Building Brain Fitness

  • Date 1st March 2021
  • Author Angela Smith
Building Brain Fitness

How much has your screen time increased since the start of the COVID-19 pandemic? Even putting Zoom meetings to one side, there’s a fair chance we’re all spending a significant amount more time skimming, scrolling and swiping than previously. (And let’s not even talk about the impact of Tik Tok.)

In fact, this study from late 2020 estimated the amount of time we’re spending on screens globally has, on average, doubled from 3hrs 17min to 6hrs 59min. While in Australia, broadcast video on demand consumption grew by 39% year on year. And the net result of all this is we’re reading less. A lot less.

Sure, we might be getting a good fill of intellectual meanderings from listening to Malcolm Gladwell and Ira Glass podcasts, but according to the latest in neuroscience research, reading – and that means actual books, not just skimming your social feeds – can significantly rewire your brain.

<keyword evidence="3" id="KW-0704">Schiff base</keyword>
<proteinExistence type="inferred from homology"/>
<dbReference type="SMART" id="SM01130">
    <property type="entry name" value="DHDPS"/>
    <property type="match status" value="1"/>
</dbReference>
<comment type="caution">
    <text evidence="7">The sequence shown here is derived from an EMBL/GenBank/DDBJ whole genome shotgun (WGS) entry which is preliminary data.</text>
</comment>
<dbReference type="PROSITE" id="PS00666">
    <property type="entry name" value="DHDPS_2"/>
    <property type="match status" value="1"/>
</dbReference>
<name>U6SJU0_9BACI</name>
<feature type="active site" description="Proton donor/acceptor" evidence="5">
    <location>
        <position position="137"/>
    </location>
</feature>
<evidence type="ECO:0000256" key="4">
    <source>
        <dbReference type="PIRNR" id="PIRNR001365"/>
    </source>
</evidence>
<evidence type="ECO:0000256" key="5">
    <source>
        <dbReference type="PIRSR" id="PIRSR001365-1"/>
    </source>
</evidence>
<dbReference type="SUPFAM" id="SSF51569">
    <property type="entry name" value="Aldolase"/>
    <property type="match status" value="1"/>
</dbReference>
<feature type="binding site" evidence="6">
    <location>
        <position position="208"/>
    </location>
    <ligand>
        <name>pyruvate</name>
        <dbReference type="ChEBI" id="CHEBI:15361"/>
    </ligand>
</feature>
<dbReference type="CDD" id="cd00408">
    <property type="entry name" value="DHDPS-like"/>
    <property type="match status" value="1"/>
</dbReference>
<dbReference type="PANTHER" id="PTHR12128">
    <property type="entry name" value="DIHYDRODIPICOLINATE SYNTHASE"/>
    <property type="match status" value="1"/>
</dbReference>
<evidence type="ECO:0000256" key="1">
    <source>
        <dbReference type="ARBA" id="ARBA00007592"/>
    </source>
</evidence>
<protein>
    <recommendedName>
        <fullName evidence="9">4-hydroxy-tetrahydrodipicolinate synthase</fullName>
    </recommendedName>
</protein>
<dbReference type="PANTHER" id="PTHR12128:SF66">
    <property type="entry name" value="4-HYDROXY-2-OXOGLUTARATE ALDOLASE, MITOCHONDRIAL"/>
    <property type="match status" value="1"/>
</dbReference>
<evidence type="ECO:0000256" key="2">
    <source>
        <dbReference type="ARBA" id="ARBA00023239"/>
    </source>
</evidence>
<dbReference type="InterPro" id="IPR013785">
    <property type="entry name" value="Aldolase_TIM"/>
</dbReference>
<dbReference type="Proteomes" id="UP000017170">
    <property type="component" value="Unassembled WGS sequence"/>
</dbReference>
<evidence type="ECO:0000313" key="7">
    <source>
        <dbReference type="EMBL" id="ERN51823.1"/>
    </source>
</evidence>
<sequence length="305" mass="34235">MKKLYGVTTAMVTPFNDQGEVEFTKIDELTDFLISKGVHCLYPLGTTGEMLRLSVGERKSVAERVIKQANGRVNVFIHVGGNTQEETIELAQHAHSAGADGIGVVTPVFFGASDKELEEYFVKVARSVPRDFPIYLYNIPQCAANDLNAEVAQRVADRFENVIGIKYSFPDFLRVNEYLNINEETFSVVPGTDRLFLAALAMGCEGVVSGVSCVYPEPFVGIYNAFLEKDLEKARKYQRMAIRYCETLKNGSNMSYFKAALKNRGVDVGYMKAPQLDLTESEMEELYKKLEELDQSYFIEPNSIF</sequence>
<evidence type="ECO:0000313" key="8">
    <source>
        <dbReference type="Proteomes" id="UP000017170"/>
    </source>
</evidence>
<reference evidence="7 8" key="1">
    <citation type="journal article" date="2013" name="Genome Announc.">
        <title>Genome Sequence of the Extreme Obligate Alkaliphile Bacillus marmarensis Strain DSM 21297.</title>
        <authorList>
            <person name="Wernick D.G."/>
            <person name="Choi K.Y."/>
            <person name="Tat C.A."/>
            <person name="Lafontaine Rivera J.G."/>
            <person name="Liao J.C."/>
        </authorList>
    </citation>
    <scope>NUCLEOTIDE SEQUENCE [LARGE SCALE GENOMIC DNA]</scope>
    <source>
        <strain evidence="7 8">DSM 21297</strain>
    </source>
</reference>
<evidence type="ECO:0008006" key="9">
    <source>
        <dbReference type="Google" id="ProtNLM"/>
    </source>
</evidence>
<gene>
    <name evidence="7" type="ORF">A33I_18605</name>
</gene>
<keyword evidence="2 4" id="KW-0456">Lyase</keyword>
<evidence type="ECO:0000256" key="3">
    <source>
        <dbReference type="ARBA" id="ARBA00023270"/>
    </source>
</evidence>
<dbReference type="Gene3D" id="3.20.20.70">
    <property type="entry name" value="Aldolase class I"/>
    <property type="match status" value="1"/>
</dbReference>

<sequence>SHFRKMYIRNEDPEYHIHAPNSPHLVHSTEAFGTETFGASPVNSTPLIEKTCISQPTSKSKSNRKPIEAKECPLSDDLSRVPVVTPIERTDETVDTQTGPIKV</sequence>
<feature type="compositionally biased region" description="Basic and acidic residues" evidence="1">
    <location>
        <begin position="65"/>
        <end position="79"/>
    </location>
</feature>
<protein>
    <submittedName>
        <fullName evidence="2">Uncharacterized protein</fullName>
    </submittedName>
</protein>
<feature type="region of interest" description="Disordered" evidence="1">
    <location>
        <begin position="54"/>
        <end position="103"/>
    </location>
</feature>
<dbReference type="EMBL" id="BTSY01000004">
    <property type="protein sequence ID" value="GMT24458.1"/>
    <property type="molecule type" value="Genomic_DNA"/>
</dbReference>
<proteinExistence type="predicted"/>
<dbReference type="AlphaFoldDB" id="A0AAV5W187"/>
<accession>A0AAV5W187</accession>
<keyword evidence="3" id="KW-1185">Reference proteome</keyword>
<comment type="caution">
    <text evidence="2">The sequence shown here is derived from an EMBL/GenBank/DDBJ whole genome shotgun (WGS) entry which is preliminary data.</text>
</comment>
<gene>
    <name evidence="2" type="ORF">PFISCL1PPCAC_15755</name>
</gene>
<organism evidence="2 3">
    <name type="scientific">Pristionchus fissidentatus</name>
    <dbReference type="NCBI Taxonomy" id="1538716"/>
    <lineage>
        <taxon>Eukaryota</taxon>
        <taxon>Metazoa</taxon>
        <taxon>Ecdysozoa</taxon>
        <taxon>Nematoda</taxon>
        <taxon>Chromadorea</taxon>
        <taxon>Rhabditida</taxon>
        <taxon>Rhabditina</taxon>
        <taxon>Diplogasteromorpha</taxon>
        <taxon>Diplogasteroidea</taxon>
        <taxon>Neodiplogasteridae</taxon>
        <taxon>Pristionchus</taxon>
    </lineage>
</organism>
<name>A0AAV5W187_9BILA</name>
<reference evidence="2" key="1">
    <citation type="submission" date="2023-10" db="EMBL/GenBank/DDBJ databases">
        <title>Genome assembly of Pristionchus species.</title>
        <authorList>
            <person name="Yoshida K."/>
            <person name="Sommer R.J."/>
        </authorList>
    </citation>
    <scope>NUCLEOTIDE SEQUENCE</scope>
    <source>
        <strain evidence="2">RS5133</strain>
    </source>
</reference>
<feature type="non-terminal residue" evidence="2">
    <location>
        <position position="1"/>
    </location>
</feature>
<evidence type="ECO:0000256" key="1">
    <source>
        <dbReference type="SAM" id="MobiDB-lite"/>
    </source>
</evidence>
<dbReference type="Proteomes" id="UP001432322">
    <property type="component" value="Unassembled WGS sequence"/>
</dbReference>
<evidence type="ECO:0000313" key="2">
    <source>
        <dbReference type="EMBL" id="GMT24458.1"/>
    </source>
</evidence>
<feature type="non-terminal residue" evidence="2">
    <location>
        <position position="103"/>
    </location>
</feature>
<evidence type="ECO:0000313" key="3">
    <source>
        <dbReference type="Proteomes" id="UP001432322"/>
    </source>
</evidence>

Depending on whether you’re curling up for hours with a ripping yarn or doing more of a sprint read, the benefits can include:

  • An empathy workout – a short-term EQ boost that comes from taking on perspectives from different characters
  • Increased ability to focus and capacity to grasp complex ideas
  • Greater retention of detail
  • Plus of course a heightened imagination

And this doesn’t even begin to touch on the associated mental health benefits of taking time out with a good book to reduce stress and cortisol levels.

But like any fitness regime, you need to stick at it. Reading less not only means you’re not strengthening your brain, you’re actually reducing these essential abilities. Maybe you don’t need to know your occipital temporal region from your corpus callosum, but do know that those obsessive readers around you are not simply accumulating information, they’re also building their brains to be functionally smarter.

For a deeper dive, check out the full article here. But we’d also love to hear what you’ve been reading; so drop us a line – and a quick book review – at


Better input always leads to greater outcomes

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